The day featured sessions on public policy, alternative capital, branding, and building to weather a storm. Probably the highlight for most attendees was the late afternoon “Student Edition Pitch Competition” that featured eight student start-ups from four universities.
So, you are probably wondering, “Who won?” The answer is ARMS Cyber from Vanderbilt University. The start-up leverages moving target defense to proactively prevent vulnerability discovery in the first place took the top prize of $20,000. In his pre-recorded pitch, Co-Founder and Chief Technology Officer Patrick Musau said the company has four patents and engaged more than 100 customers in the National Science Foundation I-Corps discovery process. The other Co-Founders are Tim Potteiger and Bradley Potteiger.
Second place and $20,000 went to BrantleyMarie Medical Devices Inc., a company founded by Libby Baldwin and Daniel Hines, students at Tennessee Tech University. It is medical device company with a goal of placing life-saving products in the hands of practitioners across the country. The first product involves intubation, something that they said occurs 50 million times a year. Third place and $10,000 went to WhatNxt, another Vanderbilt start-up that provides a social, confident and effortless way for travelers to create, optimize, and share travel experiences using a content-sharing platform.
Other finalists were Metris from the University of Tennessee, Knoxville (UTK); Shades, another Vanderbilt student start-up; The Beachy Clean, another UTK competitor; veva.ai from the University of Memphis; and Working Women Design Co., the second TTU entrant. (Click on their logos at this link to learn more about each competitor.)
Public Policy Important.
One of yesterday’s sessions that was truly music to our ears was brief in length but strong on its message that hopefully resonated with entrepreneurs who tuned-in. It’s about a drum that I have beaten for many years, and one that Launch Tennessee and many of its network partners also encourage.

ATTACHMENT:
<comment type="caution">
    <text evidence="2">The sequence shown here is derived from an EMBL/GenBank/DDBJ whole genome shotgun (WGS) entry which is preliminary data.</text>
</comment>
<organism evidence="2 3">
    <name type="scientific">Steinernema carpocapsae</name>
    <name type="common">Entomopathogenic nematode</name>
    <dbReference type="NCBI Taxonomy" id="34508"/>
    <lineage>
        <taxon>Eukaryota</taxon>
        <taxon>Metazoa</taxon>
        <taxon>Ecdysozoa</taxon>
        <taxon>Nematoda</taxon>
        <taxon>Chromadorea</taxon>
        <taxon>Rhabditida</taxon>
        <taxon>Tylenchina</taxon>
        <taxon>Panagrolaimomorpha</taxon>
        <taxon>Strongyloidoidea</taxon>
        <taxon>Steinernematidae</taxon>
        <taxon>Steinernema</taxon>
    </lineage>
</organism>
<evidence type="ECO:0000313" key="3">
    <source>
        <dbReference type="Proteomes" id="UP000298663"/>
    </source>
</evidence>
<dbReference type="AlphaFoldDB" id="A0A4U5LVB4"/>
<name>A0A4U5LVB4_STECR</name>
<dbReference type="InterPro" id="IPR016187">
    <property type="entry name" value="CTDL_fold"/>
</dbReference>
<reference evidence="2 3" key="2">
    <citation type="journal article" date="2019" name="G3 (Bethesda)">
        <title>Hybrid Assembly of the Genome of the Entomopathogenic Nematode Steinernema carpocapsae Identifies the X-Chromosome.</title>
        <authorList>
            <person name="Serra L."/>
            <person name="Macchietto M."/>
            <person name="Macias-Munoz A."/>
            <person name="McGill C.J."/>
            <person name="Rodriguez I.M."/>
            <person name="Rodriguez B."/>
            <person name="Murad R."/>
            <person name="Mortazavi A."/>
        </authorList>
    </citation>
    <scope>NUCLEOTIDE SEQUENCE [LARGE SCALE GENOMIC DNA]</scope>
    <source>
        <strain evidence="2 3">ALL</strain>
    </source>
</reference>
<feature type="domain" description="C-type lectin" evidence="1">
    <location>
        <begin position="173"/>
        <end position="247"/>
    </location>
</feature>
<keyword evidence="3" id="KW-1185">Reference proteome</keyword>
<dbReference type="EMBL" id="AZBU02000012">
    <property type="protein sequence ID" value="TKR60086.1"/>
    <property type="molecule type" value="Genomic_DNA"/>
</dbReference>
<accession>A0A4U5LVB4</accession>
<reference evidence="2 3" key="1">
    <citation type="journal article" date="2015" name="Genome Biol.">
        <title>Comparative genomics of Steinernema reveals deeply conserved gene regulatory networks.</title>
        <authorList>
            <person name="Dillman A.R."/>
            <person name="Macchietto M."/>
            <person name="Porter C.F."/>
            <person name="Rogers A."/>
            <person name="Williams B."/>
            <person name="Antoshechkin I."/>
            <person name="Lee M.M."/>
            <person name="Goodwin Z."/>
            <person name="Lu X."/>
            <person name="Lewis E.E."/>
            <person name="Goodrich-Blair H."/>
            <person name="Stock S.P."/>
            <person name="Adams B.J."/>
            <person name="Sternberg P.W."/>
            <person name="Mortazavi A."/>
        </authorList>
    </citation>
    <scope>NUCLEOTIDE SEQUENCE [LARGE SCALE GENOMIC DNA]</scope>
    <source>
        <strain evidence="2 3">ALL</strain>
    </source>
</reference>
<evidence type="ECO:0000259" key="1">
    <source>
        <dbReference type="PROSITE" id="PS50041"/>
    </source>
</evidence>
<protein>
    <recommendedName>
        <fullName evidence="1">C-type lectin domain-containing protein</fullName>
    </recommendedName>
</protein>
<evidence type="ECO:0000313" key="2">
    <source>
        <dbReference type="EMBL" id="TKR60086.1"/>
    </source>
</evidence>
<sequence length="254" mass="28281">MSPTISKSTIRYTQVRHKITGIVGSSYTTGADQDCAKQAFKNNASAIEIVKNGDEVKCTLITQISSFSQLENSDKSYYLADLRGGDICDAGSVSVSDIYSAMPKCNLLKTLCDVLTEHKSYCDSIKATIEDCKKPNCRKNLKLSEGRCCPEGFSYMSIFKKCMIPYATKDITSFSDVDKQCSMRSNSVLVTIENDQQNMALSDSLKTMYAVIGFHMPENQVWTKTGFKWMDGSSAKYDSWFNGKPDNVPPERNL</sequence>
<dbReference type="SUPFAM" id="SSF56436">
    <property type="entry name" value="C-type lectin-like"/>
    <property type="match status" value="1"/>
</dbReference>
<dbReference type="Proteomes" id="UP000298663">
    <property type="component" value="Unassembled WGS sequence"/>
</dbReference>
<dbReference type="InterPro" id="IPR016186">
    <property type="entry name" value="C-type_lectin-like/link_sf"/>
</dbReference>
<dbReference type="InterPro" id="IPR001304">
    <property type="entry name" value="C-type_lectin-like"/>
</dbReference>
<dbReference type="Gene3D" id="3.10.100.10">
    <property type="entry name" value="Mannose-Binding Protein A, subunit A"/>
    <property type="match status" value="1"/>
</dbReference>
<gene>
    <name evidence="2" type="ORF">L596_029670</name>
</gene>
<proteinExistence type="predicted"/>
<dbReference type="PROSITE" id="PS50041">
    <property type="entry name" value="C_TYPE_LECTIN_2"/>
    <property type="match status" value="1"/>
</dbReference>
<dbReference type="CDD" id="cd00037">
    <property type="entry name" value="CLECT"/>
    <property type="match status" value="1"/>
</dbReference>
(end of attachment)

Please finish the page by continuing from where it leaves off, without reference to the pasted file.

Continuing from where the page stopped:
What’s the topic? It’s advocacy for the start-up community among policymakers at the federal, state and local levels. Probably the most visible event at the state level is the annual “Day on the Hill” where representatives of Launch Tennessee, Life Science Tennessee, and the Tennessee Advanced Energy Business Council meet with state legislators.
To quote Tip O’Neill, a former Speaker of the U.S. House of Representatives, “All politics is local.” That means the views of real voters, if enough join an effort, mean more than the views of those hired to advocate for a topic.
“It takes time to engage in policy discussions, but there’s also a cost to not being engaged,” said Jason Wiens, Policy Director at the Kauffman Foundation. Noting that the rate of entrepreneurship across the country has been flat for two decades, he said policymakers have been more attuned historically to bigger business and what I would call the “shiny smokestack” that might be recruited to a community.
That picture is changing due to the ravages of COVID-19 on small businesses.
Wiens noted that the Kauffman Foundation issued a new report in the Fall of 2019 titled “Start Us Up . . . America’s New Business Plan” (see teknovation.biz article here.) The four-pillar report was described as a roadmap “for policymakers who want to do something to help entrepreneurs.”
No one anticipated the arrival of the novel coronavirus just a few months later nor the impact it would have on lives. Now, the Foundation has issued a follow-on report titled “Rebuilding Better . . . Activating the Start Us Up Coalition in Response to COVID-19.” It draws from the earlier report, but has both short-term and longer term recommended actions.
Wiens urged individuals to become involved in the Start Us Up Now initiative. I would add join the “Day on the Hill” next February in Nashville.